Heaven on earth?
“We all overestimate change over one year and underestimate it over five years.” Martin Gilbert, chairman Asset Co PLC
As we continue our discussion this week on the theme of unfinished business I have another exceedingly controversial question for your consideration: what if heaven need only be a state of mind?
In a religious context, “heaven” is the term used to reference the notion of achieving a higher, purer state of being in a place and time beyond the physical boundaries (and, some might say, the comprehension) of life as we understand it here on earth.
In our current age of sophisticated technology this definition makes the concept of heaven seem exceedingly remote or perhaps even difficult to believe in. So rather than debate the abstractions of the intangible, let’s limit this discussion to the physical realm that we are familiar with.
In other words, is it possible for humans as a collective to advance (or evolve) to a higher state of being while we are here on earth?
History would tell you otherwise.
The rebirth of creative thought that commenced during the Renaissance and culminated in the Age of Enlightenment in 19th-century Europe is best remembered for the plethora of ideas that emerged regarding how to improve the human experience.
And some might argue we are undergoing much the same thing in the age of Covid.
Take the recent UN Climate Change Conference (COP26) in Glasgow, Scotland, for example. While this event might highlight just how poorly the people of Earth have failed as custodians of this planet, it also highlights the lengths that we are willing to go to improve the state of the climate and the environment for the betterment of ourselves and future generations.
Our forefathers might have been oblivious to the damage that coal-driven turbines and petrochemical products would do to the natural environment and the quality of the very air that we breathe, but nowadays we know better. And in this enlightened state we accept that we must take responsibility for not just putting an end to harmful industries but also for developing new practices and setting them in motion for the benefit of those who are yet to come.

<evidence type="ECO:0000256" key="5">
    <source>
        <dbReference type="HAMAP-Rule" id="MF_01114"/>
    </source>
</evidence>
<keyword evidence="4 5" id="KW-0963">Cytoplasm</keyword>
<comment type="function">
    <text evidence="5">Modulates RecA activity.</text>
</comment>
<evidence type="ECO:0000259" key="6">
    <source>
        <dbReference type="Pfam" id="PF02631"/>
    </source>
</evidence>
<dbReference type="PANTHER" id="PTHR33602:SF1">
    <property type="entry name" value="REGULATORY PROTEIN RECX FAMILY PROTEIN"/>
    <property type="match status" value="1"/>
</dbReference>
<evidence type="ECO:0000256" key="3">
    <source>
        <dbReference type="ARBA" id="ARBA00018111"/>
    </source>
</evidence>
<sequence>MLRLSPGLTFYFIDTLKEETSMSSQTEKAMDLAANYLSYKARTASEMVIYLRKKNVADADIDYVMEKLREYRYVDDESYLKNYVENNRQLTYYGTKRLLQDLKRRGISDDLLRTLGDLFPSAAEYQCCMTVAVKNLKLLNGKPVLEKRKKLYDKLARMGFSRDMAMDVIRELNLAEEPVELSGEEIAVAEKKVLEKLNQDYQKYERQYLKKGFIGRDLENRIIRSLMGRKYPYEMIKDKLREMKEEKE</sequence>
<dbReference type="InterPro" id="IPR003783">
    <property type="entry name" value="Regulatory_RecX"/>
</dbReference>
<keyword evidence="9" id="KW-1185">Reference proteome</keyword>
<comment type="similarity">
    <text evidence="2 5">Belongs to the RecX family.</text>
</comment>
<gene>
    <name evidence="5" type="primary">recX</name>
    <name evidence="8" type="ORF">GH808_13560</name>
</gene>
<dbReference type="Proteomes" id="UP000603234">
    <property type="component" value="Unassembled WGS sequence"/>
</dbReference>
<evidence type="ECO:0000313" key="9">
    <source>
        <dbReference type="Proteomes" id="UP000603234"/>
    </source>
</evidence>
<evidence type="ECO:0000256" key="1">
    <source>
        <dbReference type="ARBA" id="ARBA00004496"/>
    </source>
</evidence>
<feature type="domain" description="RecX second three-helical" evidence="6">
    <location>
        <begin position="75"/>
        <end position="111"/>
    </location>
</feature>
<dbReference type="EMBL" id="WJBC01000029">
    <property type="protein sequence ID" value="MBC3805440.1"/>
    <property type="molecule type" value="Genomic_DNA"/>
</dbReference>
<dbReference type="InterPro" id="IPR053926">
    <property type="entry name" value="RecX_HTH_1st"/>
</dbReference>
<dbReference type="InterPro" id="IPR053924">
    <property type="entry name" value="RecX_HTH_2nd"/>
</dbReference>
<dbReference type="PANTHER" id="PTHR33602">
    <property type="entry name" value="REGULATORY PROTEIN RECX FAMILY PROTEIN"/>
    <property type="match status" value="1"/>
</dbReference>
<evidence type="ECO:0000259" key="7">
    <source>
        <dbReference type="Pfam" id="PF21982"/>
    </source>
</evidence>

In short, we are agreeing as a collective to evolve on a local level.
But as we have also seen – evolution takes time – the environment wasn’t put at risk in a weekend and everyone is going to have to co-operate (especially when we feel inconvenienced on a personal level) to create a world that preserves our natural resources, values everyone and works for everyone.
A world in which empathy and equality are prized above dollar bills.
A world in which polar bears and whales are viewed as essential, not superfluous. A world in which we choose to see our own homeland for the turquoise paradise that it can be instead of focusing on its shortcomings.
A world in which we support those among us with the vision and courage to embark on massive projects for the betterment of everyone and the patience and perseverance to see them through over a prolonged period of time.
We need more people like the Murphy family, who have almost single-handedly spearheaded and sustained the campaign to restore and reconnect as much of our beloved Railway Trail as possible by establishing the Friends of the Bermuda Railway Trail fund and actively overseeing the construction of a series of footbridges to reconnect some of the more inaccessible areas.
For a view of their latest and most ambitious project to date check out views of the construction of the Flatts Inlet bridge on Robin’s Paradise: youtu.be/YqXo-9RJEEc